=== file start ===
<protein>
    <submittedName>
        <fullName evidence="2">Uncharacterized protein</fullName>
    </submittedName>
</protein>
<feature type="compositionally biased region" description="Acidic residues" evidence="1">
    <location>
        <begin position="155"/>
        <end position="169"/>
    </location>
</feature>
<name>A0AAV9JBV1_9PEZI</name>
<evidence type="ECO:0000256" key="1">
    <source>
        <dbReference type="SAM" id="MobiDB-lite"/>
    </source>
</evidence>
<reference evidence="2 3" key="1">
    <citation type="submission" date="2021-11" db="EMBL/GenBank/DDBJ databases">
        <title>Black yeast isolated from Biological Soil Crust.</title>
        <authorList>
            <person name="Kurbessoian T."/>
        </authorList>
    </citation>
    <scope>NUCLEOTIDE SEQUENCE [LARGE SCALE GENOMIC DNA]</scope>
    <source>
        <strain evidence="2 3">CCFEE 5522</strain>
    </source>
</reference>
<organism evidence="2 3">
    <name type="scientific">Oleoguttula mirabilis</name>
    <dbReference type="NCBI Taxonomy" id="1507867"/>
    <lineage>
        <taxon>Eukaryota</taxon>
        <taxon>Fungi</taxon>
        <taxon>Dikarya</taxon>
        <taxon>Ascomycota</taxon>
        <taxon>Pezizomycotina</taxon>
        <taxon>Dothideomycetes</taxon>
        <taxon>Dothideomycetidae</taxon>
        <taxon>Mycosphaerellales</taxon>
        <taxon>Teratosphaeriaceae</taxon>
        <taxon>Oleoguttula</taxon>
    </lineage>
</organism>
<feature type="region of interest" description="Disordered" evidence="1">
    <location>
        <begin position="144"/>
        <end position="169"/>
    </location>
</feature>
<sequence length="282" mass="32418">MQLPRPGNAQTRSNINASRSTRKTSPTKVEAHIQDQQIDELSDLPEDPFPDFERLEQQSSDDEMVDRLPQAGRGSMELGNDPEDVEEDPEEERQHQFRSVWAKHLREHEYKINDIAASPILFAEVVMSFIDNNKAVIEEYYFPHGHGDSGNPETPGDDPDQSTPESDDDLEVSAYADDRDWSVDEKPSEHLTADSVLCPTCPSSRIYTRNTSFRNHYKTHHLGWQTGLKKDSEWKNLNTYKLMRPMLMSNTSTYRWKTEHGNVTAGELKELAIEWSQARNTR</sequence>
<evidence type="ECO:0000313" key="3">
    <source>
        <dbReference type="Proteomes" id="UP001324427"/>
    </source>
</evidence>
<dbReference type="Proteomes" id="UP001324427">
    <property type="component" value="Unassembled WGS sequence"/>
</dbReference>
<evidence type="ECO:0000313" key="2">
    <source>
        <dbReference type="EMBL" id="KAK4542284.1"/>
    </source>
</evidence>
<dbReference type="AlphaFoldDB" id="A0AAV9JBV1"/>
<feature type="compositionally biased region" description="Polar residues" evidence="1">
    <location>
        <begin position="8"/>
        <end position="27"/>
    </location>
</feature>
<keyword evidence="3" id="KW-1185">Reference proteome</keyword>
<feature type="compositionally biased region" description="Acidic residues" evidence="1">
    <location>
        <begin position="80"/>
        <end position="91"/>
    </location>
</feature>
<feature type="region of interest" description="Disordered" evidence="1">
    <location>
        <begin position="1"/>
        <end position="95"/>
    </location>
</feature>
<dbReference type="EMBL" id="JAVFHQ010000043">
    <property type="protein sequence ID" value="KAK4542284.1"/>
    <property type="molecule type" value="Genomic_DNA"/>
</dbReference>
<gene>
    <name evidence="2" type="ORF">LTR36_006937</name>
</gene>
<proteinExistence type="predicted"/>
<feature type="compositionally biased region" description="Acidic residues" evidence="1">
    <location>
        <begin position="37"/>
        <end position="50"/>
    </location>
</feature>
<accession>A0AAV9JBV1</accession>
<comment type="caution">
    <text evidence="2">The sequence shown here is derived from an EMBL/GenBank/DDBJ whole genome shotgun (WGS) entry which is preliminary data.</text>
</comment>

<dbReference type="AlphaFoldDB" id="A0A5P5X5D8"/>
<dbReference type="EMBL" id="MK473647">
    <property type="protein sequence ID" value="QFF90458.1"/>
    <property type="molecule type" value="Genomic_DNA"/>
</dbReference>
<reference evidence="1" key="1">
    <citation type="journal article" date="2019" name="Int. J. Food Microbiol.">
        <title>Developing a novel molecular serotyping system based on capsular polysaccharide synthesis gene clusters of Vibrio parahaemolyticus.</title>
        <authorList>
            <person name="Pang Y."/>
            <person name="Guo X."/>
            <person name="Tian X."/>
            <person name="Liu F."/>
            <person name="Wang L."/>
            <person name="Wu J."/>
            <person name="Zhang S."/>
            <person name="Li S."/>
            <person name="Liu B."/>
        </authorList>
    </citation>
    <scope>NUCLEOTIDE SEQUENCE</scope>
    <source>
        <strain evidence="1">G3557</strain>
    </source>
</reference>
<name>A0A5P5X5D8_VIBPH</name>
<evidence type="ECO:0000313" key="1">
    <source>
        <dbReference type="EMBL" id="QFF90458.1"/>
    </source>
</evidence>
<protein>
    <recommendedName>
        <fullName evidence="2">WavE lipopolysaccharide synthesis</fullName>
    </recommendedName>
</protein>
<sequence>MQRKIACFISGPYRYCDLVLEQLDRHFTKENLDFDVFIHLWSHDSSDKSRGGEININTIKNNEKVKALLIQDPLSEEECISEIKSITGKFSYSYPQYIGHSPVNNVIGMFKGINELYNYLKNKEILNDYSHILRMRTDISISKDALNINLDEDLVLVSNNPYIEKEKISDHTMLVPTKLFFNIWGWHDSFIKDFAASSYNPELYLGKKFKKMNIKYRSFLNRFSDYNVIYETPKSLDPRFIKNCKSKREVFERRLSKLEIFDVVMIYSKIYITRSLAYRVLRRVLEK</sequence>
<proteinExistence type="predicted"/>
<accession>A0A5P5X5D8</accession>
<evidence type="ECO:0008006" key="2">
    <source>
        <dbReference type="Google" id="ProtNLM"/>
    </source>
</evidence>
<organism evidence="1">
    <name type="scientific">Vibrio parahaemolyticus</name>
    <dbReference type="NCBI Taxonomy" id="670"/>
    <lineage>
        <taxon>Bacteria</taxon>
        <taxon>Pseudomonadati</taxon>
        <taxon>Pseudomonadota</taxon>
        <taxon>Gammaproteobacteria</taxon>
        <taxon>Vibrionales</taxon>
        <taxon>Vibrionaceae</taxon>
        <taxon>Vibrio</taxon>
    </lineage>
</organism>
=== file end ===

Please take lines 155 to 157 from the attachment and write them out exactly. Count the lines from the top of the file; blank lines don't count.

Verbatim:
        <taxon>Gammaproteobacteria</taxon>
        <taxon>Vibrionales</taxon>
        <taxon>Vibrionaceae</taxon>